Manual browser: ftp-proxy(8)
|FTP-PROXY(8)||System Manager's Manual||FTP-PROXY(8)|
NAMEftp-proxy — Internet File Transfer Protocol proxy daemon
|ftp-proxy||[-6Adrv] [-a address] [-b address] [-D level] [-i netif] [-m maxsessions] [-P port] [-p port] [-q queue] [-R address] [-T tag] [-t timeout]|
DESCRIPTIONftp-proxy is a proxy for the Internet File Transfer Protocol. FTP control connections should be redirected into the proxy using the ipnat(4) or pf(4) rdr command, after which the proxy connects to the server on behalf of the client.
The proxy allows data connections to pass, rewriting and redirecting them so that the right addresses are used. All connections from the client to the server have their source address rewritten so they appear to come from the proxy. Consequently, all connections from the server to the proxy have their destination address rewritten, so they are redirected to the client. The proxy uses the pf(4) anchor facility for this, unless the option -i is specified, it will then use the ipnat(4) interface.
Assuming the FTP control connection is from $client to $server, the proxy connected to the server using the $proxy source address, and $port is negotiated, then ftp-proxy adds the following rules to the various anchors. (These example rules use inet, but the proxy also supports inet6.)
In case of active mode (PORT or EPRT):
rdr from $server to $proxy port $port -> $client pass quick inet proto tcp \ from $server to $client port $port
In case of passive mode (PASV or EPSV):
nat from $client to $server port $port -> $proxy pass in quick inet proto tcp \ from $client to $server port $port pass out quick inet proto tcp \ from $proxy to $server port $port
The options are as follows:
- IPv6 mode. The proxy will expect and use IPv6 addresses for all communication. Only the extended FTP modes EPSV and EPRT are allowed with IPv6. The proxy is in IPv4 mode by default.
- Only permit anonymous FTP connections. Either user "ftp" or user "anonymous" is allowed.
- -a address
- The proxy will use this as the source address for the control connection to a server.
- -b address
- Address where the proxy will listen for redirected control connections. The default is 127.0.0.1, or ::1 in IPv6 mode.
- -D level
- Debug level, ranging from 0 to 7. Higher is more verbose. The default is 5. (These levels correspond to the syslog(3) levels.)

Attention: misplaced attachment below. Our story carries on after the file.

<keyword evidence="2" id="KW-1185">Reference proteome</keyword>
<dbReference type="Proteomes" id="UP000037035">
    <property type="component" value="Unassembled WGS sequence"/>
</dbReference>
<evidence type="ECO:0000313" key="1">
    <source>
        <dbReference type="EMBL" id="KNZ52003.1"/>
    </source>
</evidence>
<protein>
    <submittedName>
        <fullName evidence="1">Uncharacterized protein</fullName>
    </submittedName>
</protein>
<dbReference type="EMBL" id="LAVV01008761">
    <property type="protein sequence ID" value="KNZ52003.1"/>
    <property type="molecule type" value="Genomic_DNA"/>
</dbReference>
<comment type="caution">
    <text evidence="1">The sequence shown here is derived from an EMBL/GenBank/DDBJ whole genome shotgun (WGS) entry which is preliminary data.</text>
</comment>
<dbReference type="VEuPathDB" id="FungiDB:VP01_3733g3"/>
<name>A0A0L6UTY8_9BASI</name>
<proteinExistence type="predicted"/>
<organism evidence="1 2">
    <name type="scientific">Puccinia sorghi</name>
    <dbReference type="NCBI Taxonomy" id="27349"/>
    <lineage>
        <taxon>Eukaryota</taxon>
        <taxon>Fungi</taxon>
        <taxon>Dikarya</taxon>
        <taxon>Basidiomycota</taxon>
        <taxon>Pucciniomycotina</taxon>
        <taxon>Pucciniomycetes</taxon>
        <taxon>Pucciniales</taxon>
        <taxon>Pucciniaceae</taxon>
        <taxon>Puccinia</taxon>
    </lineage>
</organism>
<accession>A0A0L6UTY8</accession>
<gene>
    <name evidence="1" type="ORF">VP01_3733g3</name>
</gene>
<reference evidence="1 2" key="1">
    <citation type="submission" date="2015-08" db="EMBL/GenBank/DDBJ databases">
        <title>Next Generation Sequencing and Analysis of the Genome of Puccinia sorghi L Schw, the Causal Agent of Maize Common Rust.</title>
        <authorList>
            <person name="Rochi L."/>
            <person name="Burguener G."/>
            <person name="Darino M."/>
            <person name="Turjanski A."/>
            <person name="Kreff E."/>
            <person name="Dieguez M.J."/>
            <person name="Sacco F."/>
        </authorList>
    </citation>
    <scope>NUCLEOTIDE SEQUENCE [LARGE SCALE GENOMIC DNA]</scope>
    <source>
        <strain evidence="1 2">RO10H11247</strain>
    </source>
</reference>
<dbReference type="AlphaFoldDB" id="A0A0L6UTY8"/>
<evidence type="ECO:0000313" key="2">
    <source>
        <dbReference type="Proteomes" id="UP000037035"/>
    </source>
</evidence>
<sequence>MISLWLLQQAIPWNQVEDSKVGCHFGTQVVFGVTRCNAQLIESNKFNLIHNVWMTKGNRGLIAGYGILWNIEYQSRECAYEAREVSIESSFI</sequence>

- Do not daemonize. The process will stay in the foreground, logging to standard error.
- -i netif
- Set ftp-proxy for use with IP-Filter. The argument netif should be set to the name of the network interface where rdr is applied on.
- -m maxsessions
- Maximum number of concurrent FTP sessions. When the proxy reaches this limit, new connections are denied. The default is 100 sessions. The limit can be lowered to a minimum of 1, or raised to a maximum of 500.
- -P port
- Fixed server port. Only used in combination with -R. The default is port 21.
- -p port
- Port where the proxy will listen for redirected connections. The default is port 8021.
- -q queue
- Create rules with queue queue appended, so that data connections can be queued.
- -R address
- Fixed server address, also known as reverse mode. The proxy will always connect to the same server, regardless of where the client wanted to connect to (before it was redirected). Use this option to proxy for a server behind NAT, or to forward all connections to another proxy.
- Rewrite sourceport to 20 in active mode to suit ancient clients that insist on this RFC property.
- -T tag
- Automatically tag packets passing through the pf(4) rule with the name supplied.
- -t timeout
- Number of seconds that the control connection can be idle, before the proxy will disconnect. The maximum is 86400 seconds, which is also the default. Do not set this too low, because the control connection is usually idle when large data transfers are taking place.
- Set the 'log' flag on pf rules committed by ftp-proxy. Use twice to set the 'log-all' flag. The pf rules do not log by default.
CONFIGURATIONTo make use of the proxy using pf(4), pf.conf(5) needs the following rules. All anchors are mandatory. Adjust the rules as needed.
In the NAT section:
nat-anchor "ftp-proxy/*" rdr-anchor "ftp-proxy/*" rdr pass on $int_if proto tcp from $lan to any port 21 -> \ 127.0.0.1 port 8021
In the rule section:
anchor "ftp-proxy/*" pass out proto tcp from $proxy to any port 21
To make use of the proxy using ipnat(4), ipnat.conf(5) need the following rule:
rdr $int_if any port 21 -> 127.0.0.1 port 8021 tcp
SEE ALSOftp(1), ipnat(4), pf(4), ipnat.conf(5), pf.conf(5)
CAVEATSipnat(4) and pf(4) does not allow the ruleset to be modified if the system is running at a securelevel higher than 1. At that level ftp-proxy cannot add rules to the anchors and FTP data connections may get blocked.
Negotiated data connection ports below 1024 are not allowed.
The negotiated IP address for active modes is ignored for security reasons. This makes third party file transfers impossible.
ftp-proxy chroots to "/var/chroot/ftp-proxy" and changes to user "_proxy" to drop privileges.
|August 1, 2007||NetBSD 7.0|